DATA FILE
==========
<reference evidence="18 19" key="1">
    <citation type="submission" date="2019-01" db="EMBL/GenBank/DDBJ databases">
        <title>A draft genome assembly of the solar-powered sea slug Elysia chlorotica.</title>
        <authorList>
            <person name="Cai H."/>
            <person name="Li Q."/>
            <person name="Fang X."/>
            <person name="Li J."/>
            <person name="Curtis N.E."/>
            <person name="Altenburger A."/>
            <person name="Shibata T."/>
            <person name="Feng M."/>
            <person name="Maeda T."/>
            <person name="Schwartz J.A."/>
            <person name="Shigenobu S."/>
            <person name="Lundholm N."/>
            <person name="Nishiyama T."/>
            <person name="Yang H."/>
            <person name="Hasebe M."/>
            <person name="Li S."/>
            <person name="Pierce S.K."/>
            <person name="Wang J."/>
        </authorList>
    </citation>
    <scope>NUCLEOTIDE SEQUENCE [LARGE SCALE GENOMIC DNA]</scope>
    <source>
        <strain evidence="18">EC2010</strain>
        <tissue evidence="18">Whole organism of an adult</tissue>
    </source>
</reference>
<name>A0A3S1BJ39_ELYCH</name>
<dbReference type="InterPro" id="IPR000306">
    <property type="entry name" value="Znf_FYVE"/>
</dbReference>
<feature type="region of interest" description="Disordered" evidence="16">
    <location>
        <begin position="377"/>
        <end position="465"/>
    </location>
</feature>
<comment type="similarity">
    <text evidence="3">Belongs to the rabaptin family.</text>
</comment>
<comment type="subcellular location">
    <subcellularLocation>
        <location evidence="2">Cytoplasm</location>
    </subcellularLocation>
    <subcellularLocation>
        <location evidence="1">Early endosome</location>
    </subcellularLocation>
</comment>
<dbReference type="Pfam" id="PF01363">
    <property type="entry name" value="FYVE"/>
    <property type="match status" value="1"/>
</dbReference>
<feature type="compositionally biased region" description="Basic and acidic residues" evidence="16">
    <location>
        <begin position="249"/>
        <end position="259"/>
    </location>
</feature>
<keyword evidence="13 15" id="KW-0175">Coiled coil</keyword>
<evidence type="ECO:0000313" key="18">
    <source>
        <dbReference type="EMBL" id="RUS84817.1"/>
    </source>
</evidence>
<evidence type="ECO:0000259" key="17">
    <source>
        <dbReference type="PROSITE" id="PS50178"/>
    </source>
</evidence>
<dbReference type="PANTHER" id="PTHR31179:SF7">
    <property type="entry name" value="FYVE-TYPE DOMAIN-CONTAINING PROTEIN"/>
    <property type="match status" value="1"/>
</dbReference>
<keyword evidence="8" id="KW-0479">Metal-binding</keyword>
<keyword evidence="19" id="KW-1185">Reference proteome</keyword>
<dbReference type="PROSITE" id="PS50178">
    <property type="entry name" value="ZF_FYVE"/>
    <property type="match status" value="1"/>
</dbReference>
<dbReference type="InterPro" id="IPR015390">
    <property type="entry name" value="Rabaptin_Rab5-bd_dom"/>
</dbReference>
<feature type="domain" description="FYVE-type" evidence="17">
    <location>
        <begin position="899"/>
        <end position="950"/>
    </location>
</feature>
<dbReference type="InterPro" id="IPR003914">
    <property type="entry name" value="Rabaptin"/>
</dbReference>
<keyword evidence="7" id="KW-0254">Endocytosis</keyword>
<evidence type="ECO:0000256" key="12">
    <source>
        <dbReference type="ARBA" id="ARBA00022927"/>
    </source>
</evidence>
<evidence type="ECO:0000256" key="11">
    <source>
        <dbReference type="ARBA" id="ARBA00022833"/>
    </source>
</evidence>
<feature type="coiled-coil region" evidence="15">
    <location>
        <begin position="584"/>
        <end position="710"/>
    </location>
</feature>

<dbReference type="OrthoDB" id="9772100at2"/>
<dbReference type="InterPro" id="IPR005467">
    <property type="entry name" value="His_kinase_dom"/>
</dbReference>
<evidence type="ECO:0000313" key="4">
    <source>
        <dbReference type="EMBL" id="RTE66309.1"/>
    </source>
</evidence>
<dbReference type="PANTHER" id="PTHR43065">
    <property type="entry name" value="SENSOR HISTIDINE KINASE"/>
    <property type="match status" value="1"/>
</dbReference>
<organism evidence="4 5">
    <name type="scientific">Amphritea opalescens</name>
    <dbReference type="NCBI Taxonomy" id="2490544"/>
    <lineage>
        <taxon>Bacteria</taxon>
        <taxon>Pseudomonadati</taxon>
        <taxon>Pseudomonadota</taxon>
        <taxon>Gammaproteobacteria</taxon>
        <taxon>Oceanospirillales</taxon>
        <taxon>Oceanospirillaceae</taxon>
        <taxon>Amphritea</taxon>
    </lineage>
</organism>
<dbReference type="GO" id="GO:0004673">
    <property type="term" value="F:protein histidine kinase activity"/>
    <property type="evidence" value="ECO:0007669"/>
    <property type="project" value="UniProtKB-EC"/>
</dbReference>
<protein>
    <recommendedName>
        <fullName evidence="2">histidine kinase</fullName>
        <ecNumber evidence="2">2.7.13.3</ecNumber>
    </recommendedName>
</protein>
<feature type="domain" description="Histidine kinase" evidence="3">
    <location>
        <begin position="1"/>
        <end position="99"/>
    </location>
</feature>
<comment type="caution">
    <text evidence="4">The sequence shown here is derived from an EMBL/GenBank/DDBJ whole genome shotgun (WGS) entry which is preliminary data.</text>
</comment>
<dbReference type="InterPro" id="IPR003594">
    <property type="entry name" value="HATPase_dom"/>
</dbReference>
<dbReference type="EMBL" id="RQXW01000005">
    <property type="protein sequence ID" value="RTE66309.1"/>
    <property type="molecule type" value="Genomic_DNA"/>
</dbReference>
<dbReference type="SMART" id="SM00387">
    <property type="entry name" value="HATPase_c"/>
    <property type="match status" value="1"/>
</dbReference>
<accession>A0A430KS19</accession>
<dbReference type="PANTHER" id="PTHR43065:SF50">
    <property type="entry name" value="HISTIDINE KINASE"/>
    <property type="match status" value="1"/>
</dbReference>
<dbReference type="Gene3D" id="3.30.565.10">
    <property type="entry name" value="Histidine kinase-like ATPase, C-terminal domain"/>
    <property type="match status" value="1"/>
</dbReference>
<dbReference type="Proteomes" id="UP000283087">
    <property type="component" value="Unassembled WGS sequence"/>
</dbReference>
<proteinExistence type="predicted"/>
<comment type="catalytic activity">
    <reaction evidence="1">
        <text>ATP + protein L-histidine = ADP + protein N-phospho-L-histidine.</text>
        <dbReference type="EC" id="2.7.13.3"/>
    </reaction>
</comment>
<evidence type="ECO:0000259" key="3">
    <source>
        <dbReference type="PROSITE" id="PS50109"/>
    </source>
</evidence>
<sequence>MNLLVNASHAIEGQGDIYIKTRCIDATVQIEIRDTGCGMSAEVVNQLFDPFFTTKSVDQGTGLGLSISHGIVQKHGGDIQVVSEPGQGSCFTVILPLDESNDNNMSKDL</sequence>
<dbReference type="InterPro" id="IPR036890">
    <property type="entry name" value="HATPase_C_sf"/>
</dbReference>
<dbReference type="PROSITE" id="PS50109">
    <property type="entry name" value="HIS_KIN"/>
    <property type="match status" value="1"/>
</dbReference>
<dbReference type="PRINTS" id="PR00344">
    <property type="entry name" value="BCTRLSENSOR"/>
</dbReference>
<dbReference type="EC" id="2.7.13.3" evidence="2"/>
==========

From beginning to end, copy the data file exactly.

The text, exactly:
<reference evidence="18 19" key="1">
    <citation type="submission" date="2019-01" db="EMBL/GenBank/DDBJ databases">
        <title>A draft genome assembly of the solar-powered sea slug Elysia chlorotica.</title>
        <authorList>
            <person name="Cai H."/>
            <person name="Li Q."/>
            <person name="Fang X."/>
            <person name="Li J."/>
            <person name="Curtis N.E."/>
            <person name="Altenburger A."/>
            <person name="Shibata T."/>
            <person name="Feng M."/>
            <person name="Maeda T."/>
            <person name="Schwartz J.A."/>
            <person name="Shigenobu S."/>
            <person name="Lundholm N."/>
            <person name="Nishiyama T."/>
            <person name="Yang H."/>
            <person name="Hasebe M."/>
            <person name="Li S."/>
            <person name="Pierce S.K."/>
            <person name="Wang J."/>
        </authorList>
    </citation>
    <scope>NUCLEOTIDE SEQUENCE [LARGE SCALE GENOMIC DNA]</scope>
    <source>
        <strain evidence="18">EC2010</strain>
        <tissue evidence="18">Whole organism of an adult</tissue>
    </source>
</reference>
<name>A0A3S1BJ39_ELYCH</name>
<dbReference type="InterPro" id="IPR000306">
    <property type="entry name" value="Znf_FYVE"/>
</dbReference>
<feature type="region of interest" description="Disordered" evidence="16">
    <location>
        <begin position="377"/>
        <end position="465"/>
    </location>
</feature>
<comment type="similarity">
    <text evidence="3">Belongs to the rabaptin family.</text>
</comment>
<comment type="subcellular location">
    <subcellularLocation>
        <location evidence="2">Cytoplasm</location>
    </subcellularLocation>
    <subcellularLocation>
        <location evidence="1">Early endosome</location>
    </subcellularLocation>
</comment>
<dbReference type="Pfam" id="PF01363">
    <property type="entry name" value="FYVE"/>
    <property type="match status" value="1"/>
</dbReference>
<feature type="compositionally biased region" description="Basic and acidic residues" evidence="16">
    <location>
        <begin position="249"/>
        <end position="259"/>
    </location>
</feature>
<keyword evidence="13 15" id="KW-0175">Coiled coil</keyword>
<evidence type="ECO:0000313" key="18">
    <source>
        <dbReference type="EMBL" id="RUS84817.1"/>
    </source>
</evidence>
<evidence type="ECO:0000259" key="17">
    <source>
        <dbReference type="PROSITE" id="PS50178"/>
    </source>
</evidence>
<dbReference type="PANTHER" id="PTHR31179:SF7">
    <property type="entry name" value="FYVE-TYPE DOMAIN-CONTAINING PROTEIN"/>
    <property type="match status" value="1"/>
</dbReference>
<keyword evidence="8" id="KW-0479">Metal-binding</keyword>
<keyword evidence="19" id="KW-1185">Reference proteome</keyword>
<dbReference type="PROSITE" id="PS50178">
    <property type="entry name" value="ZF_FYVE"/>
    <property type="match status" value="1"/>
</dbReference>
<dbReference type="InterPro" id="IPR015390">
    <property type="entry name" value="Rabaptin_Rab5-bd_dom"/>
</dbReference>
<feature type="domain" description="FYVE-type" evidence="17">
    <location>
        <begin position="899"/>
        <end position="950"/>
    </location>
</feature>
<dbReference type="InterPro" id="IPR003914">
    <property type="entry name" value="Rabaptin"/>
</dbReference>
<keyword evidence="7" id="KW-0254">Endocytosis</keyword>
<evidence type="ECO:0000256" key="12">
    <source>
        <dbReference type="ARBA" id="ARBA00022927"/>
    </source>
</evidence>
<evidence type="ECO:0000256" key="11">
    <source>
        <dbReference type="ARBA" id="ARBA00022833"/>
    </source>
</evidence>
<feature type="coiled-coil region" evidence="15">
    <location>
        <begin position="584"/>
        <end position="710"/>
    </location>
</feature>

<dbReference type="OrthoDB" id="9772100at2"/>
<dbReference type="InterPro" id="IPR005467">
    <property type="entry name" value="His_kinase_dom"/>
</dbReference>
<evidence type="ECO:0000313" key="4">
    <source>
        <dbReference type="EMBL" id="RTE66309.1"/>
    </source>
</evidence>
<dbReference type="PANTHER" id="PTHR43065">
    <property type="entry name" value="SENSOR HISTIDINE KINASE"/>
    <property type="match status" value="1"/>
</dbReference>
<organism evidence="4 5">
    <name type="scientific">Amphritea opalescens</name>
    <dbReference type="NCBI Taxonomy" id="2490544"/>
    <lineage>
        <taxon>Bacteria</taxon>
        <taxon>Pseudomonadati</taxon>
        <taxon>Pseudomonadota</taxon>
        <taxon>Gammaproteobacteria</taxon>
        <taxon>Oceanospirillales</taxon>
        <taxon>Oceanospirillaceae</taxon>
        <taxon>Amphritea</taxon>
    </lineage>
</organism>
<dbReference type="GO" id="GO:0004673">
    <property type="term" value="F:protein histidine kinase activity"/>
    <property type="evidence" value="ECO:0007669"/>
    <property type="project" value="UniProtKB-EC"/>
</dbReference>
<protein>
    <recommendedName>
        <fullName evidence="2">histidine kinase</fullName>
        <ecNumber evidence="2">2.7.13.3</ecNumber>
    </recommendedName>
</protein>
<feature type="domain" description="Histidine kinase" evidence="3">
    <location>
        <begin position="1"/>
        <end position="99"/>
    </location>
</feature>
<comment type="caution">
    <text evidence="4">The sequence shown here is derived from an EMBL/GenBank/DDBJ whole genome shotgun (WGS) entry which is preliminary data.</text>
</comment>
<dbReference type="InterPro" id="IPR003594">
    <property type="entry name" value="HATPase_dom"/>
</dbReference>
<dbReference type="EMBL" id="RQXW01000005">
    <property type="protein sequence ID" value="RTE66309.1"/>
    <property type="molecule type" value="Genomic_DNA"/>
</dbReference>
<dbReference type="SMART" id="SM00387">
    <property type="entry name" value="HATPase_c"/>
    <property type="match status" value="1"/>
</dbReference>
<accession>A0A430KS19</accession>
<dbReference type="PANTHER" id="PTHR43065:SF50">
    <property type="entry name" value="HISTIDINE KINASE"/>
    <property type="match status" value="1"/>
</dbReference>
<dbReference type="Gene3D" id="3.30.565.10">
    <property type="entry name" value="Histidine kinase-like ATPase, C-terminal domain"/>
    <property type="match status" value="1"/>
</dbReference>
<dbReference type="Proteomes" id="UP000283087">
    <property type="component" value="Unassembled WGS sequence"/>
</dbReference>
<proteinExistence type="predicted"/>
<comment type="catalytic activity">
    <reaction evidence="1">
        <text>ATP + protein L-histidine = ADP + protein N-phospho-L-histidine.</text>
        <dbReference type="EC" id="2.7.13.3"/>
    </reaction>
</comment>
<evidence type="ECO:0000259" key="3">
    <source>
        <dbReference type="PROSITE" id="PS50109"/>
    </source>
</evidence>
<sequence>MNLLVNASHAIEGQGDIYIKTRCIDATVQIEIRDTGCGMSAEVVNQLFDPFFTTKSVDQGTGLGLSISHGIVQKHGGDIQVVSEPGQGSCFTVILPLDESNDNNMSKDL</sequence>
<dbReference type="InterPro" id="IPR036890">
    <property type="entry name" value="HATPase_C_sf"/>
</dbReference>
<dbReference type="PROSITE" id="PS50109">
    <property type="entry name" value="HIS_KIN"/>
    <property type="match status" value="1"/>
</dbReference>
<dbReference type="PRINTS" id="PR00344">
    <property type="entry name" value="BCTRLSENSOR"/>
</dbReference>
<dbReference type="EC" id="2.7.13.3" evidence="2"/>